A growing number of operators in the market are facilitating older people and their families to manage their own package, writes Ross McDonald.
The choice and control now given to home care package recipients is a welcome game changer. However, the program doesn’t offer quite as much independence as the National Disability Insurance Scheme.
In the NDIS model, individuals can choose to self-manage their funding, with or without administrative support. And with limited exceptions, the NDIS has no mandatory requirement for a coordinating organisation.
So, what does a self-managed home care package look like?
The key features exist for home care packages to be consumer-led. For example, individuals with a home care package can currently choose:
- their provider and whether they wish to change providers at any stage;
- how they want to spend the monies, in a manner significantly more flexible than the NDIS as the money is not allocated to specified areas;
- who and when services are delivered, and
- how much they pay.
However, pure self-management, where the consumer manages their own care plan and budget, has not yet happened. There are a number of elements holding this development back. These include:
- the custom that providers ‘package’ administration and case management services together
- the legacy of many providers using their own staff for services
- the legislative duty of care put on providers of home care packages and subsequent staffing and risk management overheads
- limited integrated technology options, incorporating scheduling, invoice approvals and payments.
Some providers are currently offering ‘bare bones’ home care management services. The assumption being that the care recipients will not be requiring frequent support and will largely manage the care delivery themselves within the agreed budgets. In return, the case management fees are significantly lower than other clients who require higher levels of care.
But even the bare bones home care management services still have management fees. These include administration and case management amounts that in some cases exceed 20 per cent of the funding. However, this is still significantly below an approximate industry average of 30 per cent with some operators charging above the 50 per cent mark.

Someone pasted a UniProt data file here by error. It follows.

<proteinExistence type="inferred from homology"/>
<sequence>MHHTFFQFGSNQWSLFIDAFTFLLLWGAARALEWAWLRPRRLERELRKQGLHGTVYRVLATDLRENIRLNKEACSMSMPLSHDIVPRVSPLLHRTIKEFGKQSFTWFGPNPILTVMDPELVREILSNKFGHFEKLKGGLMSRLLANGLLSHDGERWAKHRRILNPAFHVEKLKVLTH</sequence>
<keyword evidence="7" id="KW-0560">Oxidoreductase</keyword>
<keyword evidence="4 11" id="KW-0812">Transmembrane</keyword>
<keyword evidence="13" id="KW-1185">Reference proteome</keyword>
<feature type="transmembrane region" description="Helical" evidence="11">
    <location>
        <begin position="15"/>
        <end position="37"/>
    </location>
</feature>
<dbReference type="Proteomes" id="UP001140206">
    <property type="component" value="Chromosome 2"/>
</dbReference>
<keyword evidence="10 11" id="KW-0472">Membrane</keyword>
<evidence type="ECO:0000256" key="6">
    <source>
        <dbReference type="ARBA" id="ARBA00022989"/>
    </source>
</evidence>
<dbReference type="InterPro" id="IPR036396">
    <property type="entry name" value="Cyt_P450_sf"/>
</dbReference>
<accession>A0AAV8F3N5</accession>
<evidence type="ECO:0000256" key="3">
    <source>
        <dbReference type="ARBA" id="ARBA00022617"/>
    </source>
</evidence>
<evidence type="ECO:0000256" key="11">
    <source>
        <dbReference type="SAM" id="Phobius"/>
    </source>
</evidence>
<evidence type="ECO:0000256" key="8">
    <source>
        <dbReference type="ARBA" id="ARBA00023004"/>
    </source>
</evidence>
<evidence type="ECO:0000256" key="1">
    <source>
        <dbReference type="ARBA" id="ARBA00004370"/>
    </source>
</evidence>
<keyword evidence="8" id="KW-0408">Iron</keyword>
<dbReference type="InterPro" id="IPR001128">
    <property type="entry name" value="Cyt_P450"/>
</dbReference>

Change to pure self-management in the industry is no longer an if, rather a when. Developments in the industry are already visible with:
- New entrants. These new home care providers aren’t necessarily following the industry script around administration and case management charges. Many are simply costing in one management fee and others are charging only for administration. If case management is requested, this will be added as a cost or an independent case manager will be sought.
- Organisational cultures are changing. Many service providers are making their case managers more independent to that of their direct care staff, to the benefit of the care recipient. Providers are becoming more flexible with the ability to use other organisations where there are service and price benefits compared to in-house options.
- Home care provider duty of care is increasingly being supported by advances in technology. Some examples include online care worker verification services that provide reference, qualification and police checks, client wellness monitors via clockout processes, telehealth, personal alarm/trackers, home sensors, and carebots (friendly interactive robots).
- Software is appearing that claims full integration of home care provider administration requirements.
What we will see in the future will be similar to the deregulation of the superannuation industry.
The superannuation services started providing a range of options from self-managed to more premium offerings. Changes in super were also the result of government deregulation and technology advances.
It won’t be long before providers appear in the marketplace with pure self-management options. They will allow care recipients and their informal carers to:
- have a single low administration fee. For example, a fee of 4 per cent of the total package value is being charged by Local Guardians, related to Capital Guardians, which requires complete self-management or clients to either competently be their own case manager or bring in an external case manager
- manage with or without case management services
- select their own case manager, as approved by the provider, and most likely an external provider who has demonstrable strengths in care and governance
- bundle up the offering with easy-to-use software and an integrated care and financial management tool
- get value added freedom with debit cards, and other similar types of cash out options.
The only question remaining is whether it will be months or years before these solutions are standard.
Ross McDonald is the founder of Capital Guardians, a provider of financial management services to aged care and disability operators.
This article appears in the current Autumn edition of Community Care Review magazine.